Extract from "The State of the World's Refugees 1995 - In Search of Solutions" "Changing approaches to the refugee problem", Chapter 1, Box 1.1 (p. 24-25)
Teaching Tools, 19 September 2006
published by Oxford
University Press © 1995 UNHCR
Displaced people in the former Soviet states
Since the collapse of the communist regime in 1991, millions of former Soviet citizens have migrated within and between the 15 successor states of the USSR. Some have been uprooted by armed conflict, while others have moved to look for new economic opportunities, to escape from discrimination or to go back to areas from which they or their ancestors had been displaced in the past. At the same time, the countries of the Commonwealth of Independent States (CIS) have experienced a growing influx of people from other parts of the world, many of them migrants and asylum seekers who are in transit to Western Europe.
The Soviet Union was well acquainted with involuntary migrations. In the 70 years of its existence, millions of people were forcibly transferred or induced to move from one part of the country to another. Such relocations had a number of different objectives: to reinforce governmental control of the country; to eliminate perceived threats to the communist state; to punish dissident individuals and disloyal ethnic groups; and to promote economic development in inhospitable and sparsely populated areas of the USSR.
For most of its history the Soviet Union remained closed to outsiders, and so these massive population displacements (unlike the fate of some prominent individual dissidents) attracted relatively little international attention. The forced migrations of the past few years, however, have been widely publicized by the media and have aroused the concern of neighbouring and nearby states, which fear the consequences of continued instability and refugee movements in the region.
The CIS states which have been most troubled by armed conflict and refugee movements are to be found in two principal areas: the Caucasus and Central Asia.
In the Caucasus, the government of Georgia has been confronted with two secessionist struggles, both of which have led to large-scale population movements. The war for the independence of South Ossetia, which began in 1989, has created some 36,000 internally displaced people and 120,000 refugees, the majority of whom have fled to Russia. The conflict in Abkhazia, which broke out in 1992, has led to the internal displacement of 270,000 people, while a further 80,000 have fled to Russia and other CIS states.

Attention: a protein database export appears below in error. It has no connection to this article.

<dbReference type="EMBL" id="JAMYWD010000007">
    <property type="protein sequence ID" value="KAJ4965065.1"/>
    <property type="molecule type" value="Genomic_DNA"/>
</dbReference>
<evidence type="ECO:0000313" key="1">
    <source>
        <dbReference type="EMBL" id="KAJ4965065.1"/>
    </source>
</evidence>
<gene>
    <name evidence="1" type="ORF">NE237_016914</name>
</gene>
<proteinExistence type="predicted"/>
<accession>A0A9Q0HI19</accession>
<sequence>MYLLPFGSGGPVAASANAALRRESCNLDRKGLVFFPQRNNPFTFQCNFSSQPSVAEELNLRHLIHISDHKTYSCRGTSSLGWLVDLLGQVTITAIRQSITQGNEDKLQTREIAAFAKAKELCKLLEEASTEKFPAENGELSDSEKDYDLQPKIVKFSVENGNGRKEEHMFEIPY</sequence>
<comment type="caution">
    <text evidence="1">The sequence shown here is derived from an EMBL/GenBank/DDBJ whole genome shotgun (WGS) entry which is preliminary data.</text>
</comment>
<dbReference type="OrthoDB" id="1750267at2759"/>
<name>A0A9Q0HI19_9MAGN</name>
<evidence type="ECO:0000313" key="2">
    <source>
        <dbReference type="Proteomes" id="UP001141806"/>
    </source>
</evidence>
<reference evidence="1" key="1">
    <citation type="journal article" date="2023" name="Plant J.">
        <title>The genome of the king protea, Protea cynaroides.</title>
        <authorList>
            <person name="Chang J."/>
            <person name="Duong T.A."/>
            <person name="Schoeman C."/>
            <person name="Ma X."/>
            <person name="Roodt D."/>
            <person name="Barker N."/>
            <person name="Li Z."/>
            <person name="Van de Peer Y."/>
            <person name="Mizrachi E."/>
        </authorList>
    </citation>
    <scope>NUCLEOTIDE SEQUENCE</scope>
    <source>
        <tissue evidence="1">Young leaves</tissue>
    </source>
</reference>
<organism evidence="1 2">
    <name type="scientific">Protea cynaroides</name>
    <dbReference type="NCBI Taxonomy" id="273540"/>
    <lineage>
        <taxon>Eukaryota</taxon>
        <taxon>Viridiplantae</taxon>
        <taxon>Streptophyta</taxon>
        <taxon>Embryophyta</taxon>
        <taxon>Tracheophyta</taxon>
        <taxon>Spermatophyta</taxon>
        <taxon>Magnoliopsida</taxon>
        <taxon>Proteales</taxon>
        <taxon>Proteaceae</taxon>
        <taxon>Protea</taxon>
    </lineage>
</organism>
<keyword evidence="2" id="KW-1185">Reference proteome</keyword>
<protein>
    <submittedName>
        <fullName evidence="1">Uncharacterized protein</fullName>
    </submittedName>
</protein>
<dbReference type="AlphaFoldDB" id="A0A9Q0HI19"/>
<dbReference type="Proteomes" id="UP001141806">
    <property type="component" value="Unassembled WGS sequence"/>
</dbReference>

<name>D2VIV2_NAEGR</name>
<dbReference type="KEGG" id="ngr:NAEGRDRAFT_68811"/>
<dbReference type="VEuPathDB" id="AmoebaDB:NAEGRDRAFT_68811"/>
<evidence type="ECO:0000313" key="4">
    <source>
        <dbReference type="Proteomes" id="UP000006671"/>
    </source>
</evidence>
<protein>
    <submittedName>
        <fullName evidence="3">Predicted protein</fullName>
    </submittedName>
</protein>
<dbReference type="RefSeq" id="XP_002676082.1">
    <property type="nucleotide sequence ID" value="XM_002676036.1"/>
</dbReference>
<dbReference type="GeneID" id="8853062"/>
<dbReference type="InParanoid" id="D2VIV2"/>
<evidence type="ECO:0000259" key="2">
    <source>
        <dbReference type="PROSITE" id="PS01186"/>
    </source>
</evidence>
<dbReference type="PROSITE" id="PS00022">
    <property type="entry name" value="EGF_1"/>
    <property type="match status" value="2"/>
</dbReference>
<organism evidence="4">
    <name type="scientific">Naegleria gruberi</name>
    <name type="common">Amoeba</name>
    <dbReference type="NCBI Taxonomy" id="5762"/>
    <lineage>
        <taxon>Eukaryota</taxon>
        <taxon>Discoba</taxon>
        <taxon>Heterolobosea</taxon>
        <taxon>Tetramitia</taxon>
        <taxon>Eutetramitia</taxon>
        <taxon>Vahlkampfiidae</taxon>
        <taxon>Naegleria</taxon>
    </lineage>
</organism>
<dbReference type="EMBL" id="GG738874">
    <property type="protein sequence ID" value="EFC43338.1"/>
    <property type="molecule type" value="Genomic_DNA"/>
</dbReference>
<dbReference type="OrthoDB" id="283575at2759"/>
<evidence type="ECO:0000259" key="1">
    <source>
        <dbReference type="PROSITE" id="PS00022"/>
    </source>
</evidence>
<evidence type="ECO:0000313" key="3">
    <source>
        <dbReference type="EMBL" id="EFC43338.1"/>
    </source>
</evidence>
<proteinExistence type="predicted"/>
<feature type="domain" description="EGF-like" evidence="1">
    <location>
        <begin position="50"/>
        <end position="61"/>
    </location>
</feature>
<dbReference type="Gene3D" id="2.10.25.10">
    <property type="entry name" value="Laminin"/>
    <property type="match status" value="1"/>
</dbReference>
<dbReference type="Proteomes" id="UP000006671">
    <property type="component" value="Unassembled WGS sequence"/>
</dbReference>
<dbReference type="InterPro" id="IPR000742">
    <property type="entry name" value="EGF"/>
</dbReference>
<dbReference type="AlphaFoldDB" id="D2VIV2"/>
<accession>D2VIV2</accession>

The Caucasus region is also the scene of a protracted war involving the newly independent states of Armenia and Azerbaijan. The focus of this conflict is Nagorno-Karabakh, an area populated primarily by ethnic Armenians, but which was placed under the control of Azerbaijan during the Stalinist period. Now in its seventh year, the struggle for control of Nagorno-Karabakh and the related war between Armenia and Azerbaijan have displaced an estimated 1.6 million people.
More recently, in the Russian Federation, armed conflict between the central authorities and the breakaway republic of Chechnya has led to the displacement of half a million people, many of them fleeing to the neighbouring autonomous republics of the Federation. UNHCR's relief operation in the area, which was launched at the beginning of 1995, is the first UN humanitarian operation to be carried out on Russian territory.
Of the five Central Asian republics, Tajikistan has been most seriously affected by armed conflict and population displacements. A civil war erupted in that country in 1992, with one side frequently characterized as Islamic and the other as neo-communist. As a result of the violence, 600,000 people were displaced within the country while another 250,000 took refuge in Afghanistan, Russia and other neighbouring states.